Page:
cheapest dv camera with 24p?

Hi everyone. I am looking into buying a dv camera, but I would really like to get one that has the 24p function for the more filmlike look. Can anyone tell me a couple of the cheaper dv cameras that has this function?
 
two things;

1) the cheapest 24p camera probabably won't give you a wide dynamic range, which may be more important than 24p for a film look

2) with the growing market of HDV and HD prosumer camcorders, a lot of people must be selling their used DVX-100s ... if not now, then soon.
 
Sorry guys. I presumed that everyone knows about the Panasonic DVX-100 and this guy was looking for something less expensive. I agree that the DVX-100 is a great choice. I have one sitting her next to me, but I don't think of it as an inexpensive camera; especially when you add much needed accessories, like the anamorphic lens adaptor.

Some random thoughts/suggestions ;

You could record in 480p using an inexpensive HDV camcorder and do the 3:2 pulldown in software.
You could also record with a 1080i HDV camcorder like Canon's new HD toy the HD10 and use only one of the 2 fields to get 540 lines of effective resolution, with no interlacing.

There are lots of ways to get to 24p, but dynamic range, lens quality, and creative control (e.g. manual focus, manual exposure, manual white balance, cine gamma) mean a lot more to the final "look" than 24 frames per second. These are all things the DVX-100 does well, and it's very nice to work with, in my opinion. (also, the DVX has XLR inputs for professional audio equipment ... don't forget audio!)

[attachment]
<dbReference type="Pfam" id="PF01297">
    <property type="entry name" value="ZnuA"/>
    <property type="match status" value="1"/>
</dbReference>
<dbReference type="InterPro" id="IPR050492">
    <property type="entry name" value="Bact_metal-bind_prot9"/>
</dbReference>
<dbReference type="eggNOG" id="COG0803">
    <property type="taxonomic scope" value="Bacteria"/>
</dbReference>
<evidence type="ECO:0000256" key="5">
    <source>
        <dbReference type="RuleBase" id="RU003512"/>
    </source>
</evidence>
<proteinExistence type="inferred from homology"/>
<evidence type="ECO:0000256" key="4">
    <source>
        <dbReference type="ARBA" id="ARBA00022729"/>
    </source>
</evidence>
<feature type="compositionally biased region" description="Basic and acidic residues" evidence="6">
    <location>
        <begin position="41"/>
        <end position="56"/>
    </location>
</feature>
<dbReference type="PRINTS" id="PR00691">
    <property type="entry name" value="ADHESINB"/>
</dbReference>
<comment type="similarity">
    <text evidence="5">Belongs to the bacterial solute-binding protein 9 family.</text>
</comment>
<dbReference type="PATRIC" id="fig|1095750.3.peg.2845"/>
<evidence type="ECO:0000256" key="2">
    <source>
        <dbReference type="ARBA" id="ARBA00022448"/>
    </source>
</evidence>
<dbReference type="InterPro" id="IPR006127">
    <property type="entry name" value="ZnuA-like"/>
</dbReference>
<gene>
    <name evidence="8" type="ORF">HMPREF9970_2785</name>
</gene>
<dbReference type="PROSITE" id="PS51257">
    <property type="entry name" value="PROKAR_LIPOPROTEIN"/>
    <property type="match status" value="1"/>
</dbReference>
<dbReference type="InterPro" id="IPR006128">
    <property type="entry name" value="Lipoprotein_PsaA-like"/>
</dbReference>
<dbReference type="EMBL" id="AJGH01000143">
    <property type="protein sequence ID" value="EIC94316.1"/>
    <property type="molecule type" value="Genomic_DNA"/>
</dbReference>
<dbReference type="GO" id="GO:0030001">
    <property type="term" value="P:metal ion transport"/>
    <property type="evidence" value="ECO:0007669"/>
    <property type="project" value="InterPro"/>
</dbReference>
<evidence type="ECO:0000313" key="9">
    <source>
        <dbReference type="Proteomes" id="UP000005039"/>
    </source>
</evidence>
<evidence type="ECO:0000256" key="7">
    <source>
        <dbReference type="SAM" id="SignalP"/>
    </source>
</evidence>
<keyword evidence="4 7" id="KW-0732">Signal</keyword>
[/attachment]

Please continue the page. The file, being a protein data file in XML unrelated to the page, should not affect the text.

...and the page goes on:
directorik

IndieTalk's Resident Guru
There are lots of ways to get to 24p, but dynamic range, lens quality, and creative control (e.g. manual focus, manual exposure, manual white balance, cine gamma) mean a lot more to the final "look" than 24 frames per second. These are all things the DVX-100 does well, and it's very nice to work with, in my opinion. (also, the DVX has XLR inputs for professional audio equipment ... don't forget audio!)
This has been my mantra for years! I'm glad to see someone else say it.

24p won't give you a "film" look. It can't hurt, but it isn't the final solution to getting a great picture on DV. Even though my JVC HD100U shoots 24p I don't use it.
 
I've got to agree with the two postings above.

I just invested in a Sony DCR-VX9000 mainly because it gave me a camera that shoulder mounts and has full manual control.

For me the fact that the camera shoulder mounts was at least as important as the high degree of manual control.

I think the point that we're all making is that 24p is way down the list of key features to get a great looking film -- manual control is far more important and perhaps the key question is really -- How will I be using this camera?

Knowing that I was going to want a lot of Hand Held shots for my next project, I prioritized a camera that would perform best in that environment.
 

indietalk

IndieTalk Founder
Staff Member
Admin
To answer your question, I tried some searching, and I don't see a cheaper one than the Panasonic mentioned.
 
Well thanks for all the replys. I do realize you have to do alot more than just have 24p to get a film look. But I think what I am going to do is get a camera, an just use software like maybe dvfilm maker to get the 24p. I didn't think the 24p would help with lighting and whatnot, I just would prefer to have the smoother filmlike movement the 24p "i think" would help with, at least some.

To be honest, I'm a very big fan of digital, but it certainly has its advantages, and those advantages are the reason I want to use it for certain projects. I don't always have enough money for film, and especially when I will want to do bigger projects than only 10 minutes long, dv will probably be essential for that. And its great for spontanious filming, and I will need it alot for that.
 
The only way to get the "real" motion blur that you see on the big screen is to shoot with a shutter of 1/48th sec. Anything else is going to be trying to replicate that. The 24p is fast becoming something that people go for to get that "cinematic" look when it's really perhaps the smallest part of the puzzle. The good part is that it's cheap now. Many cameras support it natively.
 
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